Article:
But here is the thing to remember: THIS IS POLITICAL. Looking like an idiot to a knowledgeable person doesn’t matter at all, and the Republican politicians understand that. What is important is to fire up their base; to whip them in a lather.

No, I don’t think that the Republican base is any dumber than the Democratic base, but the Republicans are better politicians than we are.

May 14, 2013

## Some corrections to common misconceptions

Economics:
Some conservatives say “ok, I understand why you might want to TRY government economic stimulus during a recession and practice austerity during boom times. But do these stimulus plans ever really go away?”

Start with stimulus programs. As it turns out, there have only been two significant spending stimulus programs in US history — by which I mean programs deliberately introduced to fight an economic downturn. One was FDR’s program, the WPA/CCC and all that; the other was the spending part of the Obama ARRA. So what happened to each of these programs? Why, not only did both go away; both went away too soon, with premature austerity hitting in 1937 and again in 2010. So much for stimulus that never ends.

OK, someone will reply, but what about aid programs like unemployment benefits and food stamps? Don’t they just ratchet up after each slump?

Um, no. Unemployment benefits as a percentage of GDP:

And yes, there is a chart showing debt (as percentage of GDP) going down during boom times.

Biology
You may have heard that a journeyman NBA player has “come out” as gay. It turns out that this player has a straight brother. So, some conservative thinks that this slams the door on there being a genetic factor in gayness:

There are some things that can be learned from Jason Collin’s stunt. For example, Mr. Collins’ announcement was a surprise to his former fiancé, Carolyn Moos, who played in the Women’s NBA. It was also a surprise to Jason’s twin brother, Jarron.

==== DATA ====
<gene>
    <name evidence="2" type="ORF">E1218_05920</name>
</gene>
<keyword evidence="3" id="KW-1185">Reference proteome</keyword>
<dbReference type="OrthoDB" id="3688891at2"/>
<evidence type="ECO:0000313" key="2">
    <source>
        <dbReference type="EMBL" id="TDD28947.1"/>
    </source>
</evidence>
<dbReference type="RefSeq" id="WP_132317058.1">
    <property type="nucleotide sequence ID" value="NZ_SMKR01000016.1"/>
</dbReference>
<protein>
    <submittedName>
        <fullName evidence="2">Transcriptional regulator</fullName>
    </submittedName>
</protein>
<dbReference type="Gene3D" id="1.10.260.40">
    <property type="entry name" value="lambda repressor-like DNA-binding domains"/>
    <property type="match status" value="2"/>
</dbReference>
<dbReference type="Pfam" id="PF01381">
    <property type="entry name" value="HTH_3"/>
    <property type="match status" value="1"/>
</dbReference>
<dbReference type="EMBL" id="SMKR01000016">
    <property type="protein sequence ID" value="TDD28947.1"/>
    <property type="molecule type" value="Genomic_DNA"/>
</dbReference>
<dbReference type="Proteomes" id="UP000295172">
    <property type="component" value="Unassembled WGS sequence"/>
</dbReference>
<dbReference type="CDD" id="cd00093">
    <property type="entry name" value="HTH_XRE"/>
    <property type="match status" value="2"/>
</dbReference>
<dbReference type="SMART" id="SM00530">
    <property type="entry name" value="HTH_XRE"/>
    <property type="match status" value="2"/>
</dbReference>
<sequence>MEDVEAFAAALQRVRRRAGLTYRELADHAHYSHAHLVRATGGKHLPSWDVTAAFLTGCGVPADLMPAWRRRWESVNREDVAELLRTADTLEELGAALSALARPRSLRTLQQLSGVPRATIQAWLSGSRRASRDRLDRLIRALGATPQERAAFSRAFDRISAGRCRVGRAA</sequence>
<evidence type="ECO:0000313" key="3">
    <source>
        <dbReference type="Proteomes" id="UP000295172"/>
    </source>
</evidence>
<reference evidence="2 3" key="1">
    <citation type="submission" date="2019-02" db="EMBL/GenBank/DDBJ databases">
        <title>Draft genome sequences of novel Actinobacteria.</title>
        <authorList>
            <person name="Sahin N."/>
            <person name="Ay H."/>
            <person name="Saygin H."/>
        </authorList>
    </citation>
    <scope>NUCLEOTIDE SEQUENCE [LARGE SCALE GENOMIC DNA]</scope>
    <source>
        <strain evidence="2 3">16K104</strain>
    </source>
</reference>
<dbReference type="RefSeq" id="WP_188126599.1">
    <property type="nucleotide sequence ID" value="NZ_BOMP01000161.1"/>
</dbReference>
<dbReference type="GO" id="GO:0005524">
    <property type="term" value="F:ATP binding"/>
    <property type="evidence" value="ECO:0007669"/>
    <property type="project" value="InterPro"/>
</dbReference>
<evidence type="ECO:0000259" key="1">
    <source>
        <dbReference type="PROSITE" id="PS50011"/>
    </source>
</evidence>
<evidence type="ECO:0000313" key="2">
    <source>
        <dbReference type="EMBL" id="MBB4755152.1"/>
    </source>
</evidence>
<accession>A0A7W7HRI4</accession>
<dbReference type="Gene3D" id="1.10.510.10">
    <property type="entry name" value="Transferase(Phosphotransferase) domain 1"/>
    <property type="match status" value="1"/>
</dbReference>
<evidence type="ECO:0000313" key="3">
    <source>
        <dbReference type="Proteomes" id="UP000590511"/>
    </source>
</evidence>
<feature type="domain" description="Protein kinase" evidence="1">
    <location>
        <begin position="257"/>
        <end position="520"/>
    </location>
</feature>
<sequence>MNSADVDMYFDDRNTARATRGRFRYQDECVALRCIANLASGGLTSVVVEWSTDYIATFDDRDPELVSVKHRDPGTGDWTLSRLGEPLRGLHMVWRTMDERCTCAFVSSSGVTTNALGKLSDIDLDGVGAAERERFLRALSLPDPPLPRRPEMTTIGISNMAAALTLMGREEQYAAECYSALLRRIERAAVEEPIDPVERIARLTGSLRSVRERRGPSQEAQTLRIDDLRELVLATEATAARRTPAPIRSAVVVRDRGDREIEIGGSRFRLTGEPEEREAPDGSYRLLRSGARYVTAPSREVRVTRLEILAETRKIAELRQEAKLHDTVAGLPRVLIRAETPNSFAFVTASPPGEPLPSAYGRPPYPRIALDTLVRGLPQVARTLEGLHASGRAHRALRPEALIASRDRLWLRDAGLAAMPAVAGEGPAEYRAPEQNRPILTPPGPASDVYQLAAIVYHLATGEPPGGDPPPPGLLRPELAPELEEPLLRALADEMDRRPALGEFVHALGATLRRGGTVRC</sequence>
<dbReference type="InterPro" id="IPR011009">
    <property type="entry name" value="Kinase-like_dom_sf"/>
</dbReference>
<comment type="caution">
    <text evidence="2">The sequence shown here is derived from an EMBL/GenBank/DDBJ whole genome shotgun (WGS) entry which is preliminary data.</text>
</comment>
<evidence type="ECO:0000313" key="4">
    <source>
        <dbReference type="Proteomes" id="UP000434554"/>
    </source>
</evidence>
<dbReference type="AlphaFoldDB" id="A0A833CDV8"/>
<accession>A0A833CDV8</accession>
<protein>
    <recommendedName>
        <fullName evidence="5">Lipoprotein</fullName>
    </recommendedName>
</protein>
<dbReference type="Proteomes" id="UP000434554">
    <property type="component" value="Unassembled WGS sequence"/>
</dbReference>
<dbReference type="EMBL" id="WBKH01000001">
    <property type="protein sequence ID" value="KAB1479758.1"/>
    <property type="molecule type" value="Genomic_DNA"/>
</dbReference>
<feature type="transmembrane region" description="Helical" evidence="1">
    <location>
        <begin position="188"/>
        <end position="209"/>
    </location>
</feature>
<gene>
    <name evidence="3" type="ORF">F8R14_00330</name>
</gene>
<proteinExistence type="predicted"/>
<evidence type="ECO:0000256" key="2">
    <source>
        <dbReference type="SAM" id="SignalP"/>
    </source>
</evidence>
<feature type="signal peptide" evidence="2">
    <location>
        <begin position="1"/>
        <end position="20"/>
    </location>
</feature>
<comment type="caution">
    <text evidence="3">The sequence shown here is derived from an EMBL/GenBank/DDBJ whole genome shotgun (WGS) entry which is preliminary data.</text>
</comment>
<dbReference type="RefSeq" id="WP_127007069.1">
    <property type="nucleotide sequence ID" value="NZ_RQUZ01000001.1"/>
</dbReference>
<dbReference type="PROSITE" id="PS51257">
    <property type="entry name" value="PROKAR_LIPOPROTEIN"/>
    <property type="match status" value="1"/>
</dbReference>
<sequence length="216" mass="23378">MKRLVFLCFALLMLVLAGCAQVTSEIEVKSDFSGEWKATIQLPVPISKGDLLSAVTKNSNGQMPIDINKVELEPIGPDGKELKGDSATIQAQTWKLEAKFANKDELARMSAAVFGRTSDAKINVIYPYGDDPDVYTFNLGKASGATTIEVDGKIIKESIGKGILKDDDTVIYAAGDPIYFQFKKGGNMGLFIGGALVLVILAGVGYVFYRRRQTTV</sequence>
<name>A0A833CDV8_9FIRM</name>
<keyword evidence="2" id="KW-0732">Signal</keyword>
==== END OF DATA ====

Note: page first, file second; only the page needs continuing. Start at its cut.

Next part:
The media may mention Ms. Moos, but they may not want to mention Jason’s identical twin too often. Doing so may remind people that, unlike race, there is no genetic cause or “gay gene” driving homosexual behavior. If there were, Jason’s happily married, father of three, twin brother would also be involved in homosexuality, and he’s not.

1. “Identical twins” aren’t completely identical: there are a few differences and there are epigenetic factors as well. Proof: they don’t have identical fingerprints. And someone noted that his twin brother isn’t an NBA caliber athlete and there are genetic factors in athletic ability.

2. From the article:

It’s not, of course. The studies that have been done on identical twins are far from conclusive and the few that have been done have found that if one twin is gay, the probability that the other twin is gay ranges from a high end of just over 50% to a low end of around 20% or even lower (to be fair, all of those studies have shortcomings worth discussing). The point is that, while genes appear to play a role in one’s homosexuality, the exact nature of how and how much is still something scientists are trying to figure out.

Many people have trouble with probabilistic reasoning. Example: how many times have you heard someone dismissing the link of smoking to cancer saying “X smoked for 80 years and it didn’t harm him!”.

Social
Uh, people calling your ideas “dumb, “bigoted” or “hateful” does NOT mean that your group (religious or otherwise) is a “persecuted minority.” I just find it comical when Christians in the United States try to play the “victim card”. (now, it IS true that Christians are persecuted in other countries, but not in the US).

I think that many, including some Christians, think that they are entitled to be immune from scrutiny or criticism….while they provide plenty of it to others. I would shake my head and say “unbelievable”, but…well….I’ll just say it: I’ve NEVER, NEVER been a part of ANY group that didn’t take at least a bit of pleasure or comfort in saying “the rest of society doesn’t like us…doesn’t understand us…etc.”, though some groups do this more than others. It is probably a human thing to find excuses to “rally to the side”.

And to their credit, I haven’t seen Christians rioting because they didn’t like a book, cartoon or the way that Jesus was portrayed.

May 5, 2013